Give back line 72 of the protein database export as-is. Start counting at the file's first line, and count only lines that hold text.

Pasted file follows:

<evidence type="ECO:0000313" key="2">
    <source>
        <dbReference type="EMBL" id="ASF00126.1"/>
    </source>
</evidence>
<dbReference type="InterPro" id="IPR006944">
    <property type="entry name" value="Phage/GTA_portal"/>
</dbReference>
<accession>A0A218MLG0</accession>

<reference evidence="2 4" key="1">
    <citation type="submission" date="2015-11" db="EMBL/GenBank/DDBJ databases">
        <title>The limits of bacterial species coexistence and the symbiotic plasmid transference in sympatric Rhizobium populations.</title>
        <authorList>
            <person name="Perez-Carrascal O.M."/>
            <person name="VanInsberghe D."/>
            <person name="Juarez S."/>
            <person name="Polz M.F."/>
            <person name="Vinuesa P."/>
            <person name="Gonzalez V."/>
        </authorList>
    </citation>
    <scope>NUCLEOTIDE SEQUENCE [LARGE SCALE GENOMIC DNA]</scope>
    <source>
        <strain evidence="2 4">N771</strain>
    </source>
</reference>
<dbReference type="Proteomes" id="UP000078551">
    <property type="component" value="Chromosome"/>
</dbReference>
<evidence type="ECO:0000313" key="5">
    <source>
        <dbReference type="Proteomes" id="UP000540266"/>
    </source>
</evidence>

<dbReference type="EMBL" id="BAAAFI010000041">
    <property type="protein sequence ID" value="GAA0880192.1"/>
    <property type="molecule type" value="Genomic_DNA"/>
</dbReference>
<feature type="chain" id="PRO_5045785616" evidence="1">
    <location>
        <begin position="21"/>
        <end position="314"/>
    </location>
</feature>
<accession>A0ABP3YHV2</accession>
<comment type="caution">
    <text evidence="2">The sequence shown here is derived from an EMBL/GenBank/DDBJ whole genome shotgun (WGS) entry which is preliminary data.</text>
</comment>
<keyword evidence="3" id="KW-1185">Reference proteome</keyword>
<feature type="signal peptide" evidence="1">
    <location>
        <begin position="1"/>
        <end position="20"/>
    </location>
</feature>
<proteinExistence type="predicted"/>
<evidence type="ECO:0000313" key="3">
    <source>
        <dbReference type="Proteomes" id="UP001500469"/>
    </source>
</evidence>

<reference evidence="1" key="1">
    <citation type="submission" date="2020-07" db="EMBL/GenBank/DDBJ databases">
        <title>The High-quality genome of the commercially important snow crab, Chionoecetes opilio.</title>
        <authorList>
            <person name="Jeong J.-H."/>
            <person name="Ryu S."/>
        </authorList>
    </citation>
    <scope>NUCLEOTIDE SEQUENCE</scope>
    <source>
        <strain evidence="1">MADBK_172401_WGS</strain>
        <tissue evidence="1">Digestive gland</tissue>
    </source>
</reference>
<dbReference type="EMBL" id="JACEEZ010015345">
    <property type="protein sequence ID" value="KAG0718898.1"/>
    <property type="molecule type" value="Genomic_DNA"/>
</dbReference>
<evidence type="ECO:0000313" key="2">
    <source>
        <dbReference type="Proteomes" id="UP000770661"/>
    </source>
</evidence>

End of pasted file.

        <strain evidence="1">MADBK_172401_WGS</strain>